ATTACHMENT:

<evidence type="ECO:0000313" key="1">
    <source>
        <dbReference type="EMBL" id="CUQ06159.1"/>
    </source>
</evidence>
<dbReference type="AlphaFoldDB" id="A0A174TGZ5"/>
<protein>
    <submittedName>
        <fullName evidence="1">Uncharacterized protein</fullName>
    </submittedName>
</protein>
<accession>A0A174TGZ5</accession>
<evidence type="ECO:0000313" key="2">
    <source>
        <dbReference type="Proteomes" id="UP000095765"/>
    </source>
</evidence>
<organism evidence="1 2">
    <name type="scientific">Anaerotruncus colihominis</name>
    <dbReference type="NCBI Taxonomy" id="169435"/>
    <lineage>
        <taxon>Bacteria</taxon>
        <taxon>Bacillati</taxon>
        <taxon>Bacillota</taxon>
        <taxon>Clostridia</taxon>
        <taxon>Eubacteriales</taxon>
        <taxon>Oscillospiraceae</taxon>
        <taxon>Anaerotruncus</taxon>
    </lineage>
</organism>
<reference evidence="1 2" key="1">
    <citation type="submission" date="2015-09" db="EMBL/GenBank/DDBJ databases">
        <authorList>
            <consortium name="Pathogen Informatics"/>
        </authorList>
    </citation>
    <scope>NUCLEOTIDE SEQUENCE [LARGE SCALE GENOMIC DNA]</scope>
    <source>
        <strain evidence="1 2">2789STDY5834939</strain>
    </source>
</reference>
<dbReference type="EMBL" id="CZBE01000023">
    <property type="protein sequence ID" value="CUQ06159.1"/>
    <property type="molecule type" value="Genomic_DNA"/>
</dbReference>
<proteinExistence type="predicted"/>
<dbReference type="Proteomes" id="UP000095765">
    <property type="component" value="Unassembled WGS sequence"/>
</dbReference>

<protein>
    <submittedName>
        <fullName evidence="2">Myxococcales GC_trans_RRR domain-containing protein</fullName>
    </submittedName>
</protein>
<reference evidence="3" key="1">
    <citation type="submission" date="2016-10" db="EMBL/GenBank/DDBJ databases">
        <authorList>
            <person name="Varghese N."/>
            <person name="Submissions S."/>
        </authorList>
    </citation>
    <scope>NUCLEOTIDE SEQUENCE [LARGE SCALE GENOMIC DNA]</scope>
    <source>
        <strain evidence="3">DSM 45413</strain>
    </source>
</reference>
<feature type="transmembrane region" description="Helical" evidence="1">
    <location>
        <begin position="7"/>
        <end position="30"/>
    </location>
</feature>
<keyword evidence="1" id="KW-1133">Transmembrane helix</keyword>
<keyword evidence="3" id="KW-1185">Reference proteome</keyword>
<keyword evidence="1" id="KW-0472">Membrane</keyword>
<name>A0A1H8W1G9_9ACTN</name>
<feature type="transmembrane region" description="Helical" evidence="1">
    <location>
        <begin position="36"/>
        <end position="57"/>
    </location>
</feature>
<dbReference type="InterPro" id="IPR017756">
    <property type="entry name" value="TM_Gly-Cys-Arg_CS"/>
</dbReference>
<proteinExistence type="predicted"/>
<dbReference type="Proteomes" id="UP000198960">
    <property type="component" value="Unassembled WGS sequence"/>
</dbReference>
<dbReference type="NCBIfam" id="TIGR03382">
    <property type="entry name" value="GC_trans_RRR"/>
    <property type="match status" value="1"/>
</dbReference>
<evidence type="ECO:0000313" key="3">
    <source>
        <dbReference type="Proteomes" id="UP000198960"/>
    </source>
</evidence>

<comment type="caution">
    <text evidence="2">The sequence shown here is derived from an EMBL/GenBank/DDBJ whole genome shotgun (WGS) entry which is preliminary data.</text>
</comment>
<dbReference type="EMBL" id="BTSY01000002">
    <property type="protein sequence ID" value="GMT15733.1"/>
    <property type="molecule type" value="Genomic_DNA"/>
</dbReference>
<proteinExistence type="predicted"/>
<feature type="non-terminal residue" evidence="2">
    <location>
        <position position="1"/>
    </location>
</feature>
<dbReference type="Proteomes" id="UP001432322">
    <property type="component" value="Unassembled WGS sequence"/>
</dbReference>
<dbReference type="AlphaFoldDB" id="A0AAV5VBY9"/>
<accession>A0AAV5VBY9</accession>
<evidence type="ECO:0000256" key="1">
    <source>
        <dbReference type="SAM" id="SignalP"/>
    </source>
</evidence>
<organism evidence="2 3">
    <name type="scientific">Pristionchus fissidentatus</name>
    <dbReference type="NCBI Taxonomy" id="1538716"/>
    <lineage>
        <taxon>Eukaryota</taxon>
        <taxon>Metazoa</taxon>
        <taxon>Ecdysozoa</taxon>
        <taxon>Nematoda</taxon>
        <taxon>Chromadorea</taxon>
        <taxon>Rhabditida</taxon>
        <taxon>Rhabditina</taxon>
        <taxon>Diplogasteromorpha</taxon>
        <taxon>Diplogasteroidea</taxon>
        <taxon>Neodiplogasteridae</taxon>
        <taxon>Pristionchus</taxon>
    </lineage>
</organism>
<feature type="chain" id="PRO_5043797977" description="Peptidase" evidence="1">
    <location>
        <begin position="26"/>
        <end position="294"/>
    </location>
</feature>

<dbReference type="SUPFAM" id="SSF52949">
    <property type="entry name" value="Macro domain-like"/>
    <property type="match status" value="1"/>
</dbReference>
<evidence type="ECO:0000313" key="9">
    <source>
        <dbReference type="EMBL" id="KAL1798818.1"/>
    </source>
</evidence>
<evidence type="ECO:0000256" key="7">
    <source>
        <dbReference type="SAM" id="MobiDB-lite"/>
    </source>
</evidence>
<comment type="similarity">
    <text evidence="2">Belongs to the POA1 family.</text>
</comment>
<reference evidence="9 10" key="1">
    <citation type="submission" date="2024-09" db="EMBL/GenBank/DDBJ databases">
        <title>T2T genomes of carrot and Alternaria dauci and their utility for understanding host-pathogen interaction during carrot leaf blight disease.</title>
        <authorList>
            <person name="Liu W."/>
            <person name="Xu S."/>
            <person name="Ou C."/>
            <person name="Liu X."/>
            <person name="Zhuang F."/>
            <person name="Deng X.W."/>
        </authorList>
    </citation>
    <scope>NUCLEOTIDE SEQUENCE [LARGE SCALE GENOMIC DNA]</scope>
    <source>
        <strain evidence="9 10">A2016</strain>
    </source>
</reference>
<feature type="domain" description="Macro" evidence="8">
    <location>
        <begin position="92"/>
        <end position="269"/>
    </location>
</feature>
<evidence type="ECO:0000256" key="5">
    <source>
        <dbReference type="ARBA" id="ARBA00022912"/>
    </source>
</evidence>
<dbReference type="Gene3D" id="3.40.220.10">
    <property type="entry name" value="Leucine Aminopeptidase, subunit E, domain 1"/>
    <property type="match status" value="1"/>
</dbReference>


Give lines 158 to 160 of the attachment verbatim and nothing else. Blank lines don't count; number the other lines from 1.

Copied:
</evidence>
<comment type="similarity">
    <text evidence="2">Belongs to the POA1 family.</text>